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Re: [BKARTS] Food Grade Gelatin?

When, for instance, a calfskin is soaked in water and heated up,
the first adhesive to come off will be gelatin; at higher heats
various grades of hide glue come off until you get down to a dark
brown hide glue which cabinet makers and some bookbinders use.

The current method for evaluating the strength of gelatin/glue
was developed by O.T. Bloom and patented in 1925.

Bloom strength is a measure of the resistance of a glue film
to pressure.

Details are contained in: _The Science and Technology of Gelatin_
A.G. Ward and A. Courts, eds.  Academic Press, London, 1977.

But basically, when I am standing in front of the plastic bulk
bin at the grocery store, I place a small sample of the food
quality gelatin in my mouth and go on about my shopping.

As the gelatin dissolves I am alert for any taste of mold on
my tongue.  If there is any such taste I do not purchase/use
that gelatin.

Here is what happens as glue/gelatin is manufactured.  After
heating to a target temperature the glue-water is taken off
and dried.  If is is not dried quickly enough, mold begins to

If the solution is dried quickly enough, no mold will be visible
on the finished product.

But it can be tasted.

Glycerine can be added to enhance flexibility; it has the additional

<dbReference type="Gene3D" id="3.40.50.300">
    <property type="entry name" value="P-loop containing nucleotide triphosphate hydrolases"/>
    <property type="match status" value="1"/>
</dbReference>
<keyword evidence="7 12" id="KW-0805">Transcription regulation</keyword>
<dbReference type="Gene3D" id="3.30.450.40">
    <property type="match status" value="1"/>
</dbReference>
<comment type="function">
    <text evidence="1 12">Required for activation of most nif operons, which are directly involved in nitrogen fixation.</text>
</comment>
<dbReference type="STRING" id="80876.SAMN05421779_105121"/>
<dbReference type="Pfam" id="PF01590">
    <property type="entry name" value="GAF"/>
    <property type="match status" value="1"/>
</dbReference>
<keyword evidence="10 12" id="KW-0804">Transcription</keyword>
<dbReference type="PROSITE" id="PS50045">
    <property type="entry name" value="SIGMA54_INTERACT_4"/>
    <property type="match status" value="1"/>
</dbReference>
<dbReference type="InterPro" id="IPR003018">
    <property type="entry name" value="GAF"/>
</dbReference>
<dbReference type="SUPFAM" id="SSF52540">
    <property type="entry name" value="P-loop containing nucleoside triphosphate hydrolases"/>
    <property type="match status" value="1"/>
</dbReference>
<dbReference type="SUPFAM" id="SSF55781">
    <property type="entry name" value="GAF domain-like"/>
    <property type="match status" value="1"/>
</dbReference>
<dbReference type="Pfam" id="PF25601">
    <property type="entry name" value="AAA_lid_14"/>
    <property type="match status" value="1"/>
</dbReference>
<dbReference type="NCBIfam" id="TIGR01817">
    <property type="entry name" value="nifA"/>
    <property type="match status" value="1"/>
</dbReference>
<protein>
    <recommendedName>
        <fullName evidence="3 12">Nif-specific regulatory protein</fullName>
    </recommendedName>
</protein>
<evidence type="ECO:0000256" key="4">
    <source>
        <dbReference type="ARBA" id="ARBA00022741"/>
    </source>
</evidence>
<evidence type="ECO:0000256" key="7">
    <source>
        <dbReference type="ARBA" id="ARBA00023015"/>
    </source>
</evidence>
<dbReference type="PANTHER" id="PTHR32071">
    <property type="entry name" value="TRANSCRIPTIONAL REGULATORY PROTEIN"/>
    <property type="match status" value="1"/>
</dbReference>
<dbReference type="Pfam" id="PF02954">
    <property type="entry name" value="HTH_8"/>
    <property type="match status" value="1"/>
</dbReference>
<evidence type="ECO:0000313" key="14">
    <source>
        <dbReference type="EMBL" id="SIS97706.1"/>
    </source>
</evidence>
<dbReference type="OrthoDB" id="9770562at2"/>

benefit of being somewhat sterile, keeping the solution mold free
longer than if no glycerine had been added.

Re: % solution.  I agree with Peter here.  I place some gelatin
in a container and add water.  If it swells up, but leaves some
dry gelatin I spritz some more water on.  Then I heat it up and
use it.  If it is cold in the lab I might use a hot-air gun to
warm up the material before brushing on the glue.

Or, I might stir some wheat starch paste into the glue/gelatin.

It all depends.


>Hello everyone,
>Someone mentioned to me that Food Grade Gelatin is a much better quality
>gelatin than hide glue.  I would love to hear comments and insight that
>anyone might have regarding substituting food grade instead of hide-


>Jake Benson

Thompson Conservation Lab.
7549 N. Fenwick
Portland, Oregon  97217

503/735-3942  (ph/fax)


"The lyfe so short; the craft so long to lerne."
Chaucer  _Parlement of Foules_ 1386

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